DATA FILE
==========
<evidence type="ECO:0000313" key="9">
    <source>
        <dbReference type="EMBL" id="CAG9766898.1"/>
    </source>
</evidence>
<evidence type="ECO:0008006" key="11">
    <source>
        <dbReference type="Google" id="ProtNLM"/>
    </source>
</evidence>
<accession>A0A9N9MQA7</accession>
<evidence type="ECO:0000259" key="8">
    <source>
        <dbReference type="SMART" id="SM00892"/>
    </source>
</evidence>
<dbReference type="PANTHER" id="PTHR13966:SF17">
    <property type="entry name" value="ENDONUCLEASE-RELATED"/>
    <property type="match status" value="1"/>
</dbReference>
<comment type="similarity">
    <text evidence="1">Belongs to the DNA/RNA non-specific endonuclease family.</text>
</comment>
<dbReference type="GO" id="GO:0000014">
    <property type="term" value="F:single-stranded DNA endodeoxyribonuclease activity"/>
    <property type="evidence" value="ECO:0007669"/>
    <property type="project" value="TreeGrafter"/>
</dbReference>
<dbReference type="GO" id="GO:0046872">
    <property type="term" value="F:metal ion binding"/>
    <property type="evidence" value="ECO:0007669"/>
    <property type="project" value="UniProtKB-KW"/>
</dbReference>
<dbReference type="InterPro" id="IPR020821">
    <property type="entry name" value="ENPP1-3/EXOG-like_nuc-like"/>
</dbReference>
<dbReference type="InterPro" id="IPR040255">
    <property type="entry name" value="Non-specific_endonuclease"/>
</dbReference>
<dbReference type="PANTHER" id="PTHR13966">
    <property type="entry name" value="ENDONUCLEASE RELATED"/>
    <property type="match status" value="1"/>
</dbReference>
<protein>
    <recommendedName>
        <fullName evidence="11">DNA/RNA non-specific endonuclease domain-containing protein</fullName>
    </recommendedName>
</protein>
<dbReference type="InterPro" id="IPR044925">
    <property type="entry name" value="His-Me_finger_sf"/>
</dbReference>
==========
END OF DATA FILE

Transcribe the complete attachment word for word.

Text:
<evidence type="ECO:0000313" key="9">
    <source>
        <dbReference type="EMBL" id="CAG9766898.1"/>
    </source>
</evidence>
<evidence type="ECO:0008006" key="11">
    <source>
        <dbReference type="Google" id="ProtNLM"/>
    </source>
</evidence>
<accession>A0A9N9MQA7</accession>
<evidence type="ECO:0000259" key="8">
    <source>
        <dbReference type="SMART" id="SM00892"/>
    </source>
</evidence>
<dbReference type="PANTHER" id="PTHR13966:SF17">
    <property type="entry name" value="ENDONUCLEASE-RELATED"/>
    <property type="match status" value="1"/>
</dbReference>
<comment type="similarity">
    <text evidence="1">Belongs to the DNA/RNA non-specific endonuclease family.</text>
</comment>
<dbReference type="GO" id="GO:0000014">
    <property type="term" value="F:single-stranded DNA endodeoxyribonuclease activity"/>
    <property type="evidence" value="ECO:0007669"/>
    <property type="project" value="TreeGrafter"/>
</dbReference>
<dbReference type="GO" id="GO:0046872">
    <property type="term" value="F:metal ion binding"/>
    <property type="evidence" value="ECO:0007669"/>
    <property type="project" value="UniProtKB-KW"/>
</dbReference>
<dbReference type="InterPro" id="IPR020821">
    <property type="entry name" value="ENPP1-3/EXOG-like_nuc-like"/>
</dbReference>
<dbReference type="InterPro" id="IPR040255">
    <property type="entry name" value="Non-specific_endonuclease"/>
</dbReference>
<dbReference type="PANTHER" id="PTHR13966">
    <property type="entry name" value="ENDONUCLEASE RELATED"/>
    <property type="match status" value="1"/>
</dbReference>
<protein>
    <recommendedName>
        <fullName evidence="11">DNA/RNA non-specific endonuclease domain-containing protein</fullName>
    </recommendedName>
</protein>
<dbReference type="InterPro" id="IPR044925">
    <property type="entry name" value="His-Me_finger_sf"/>
</dbReference>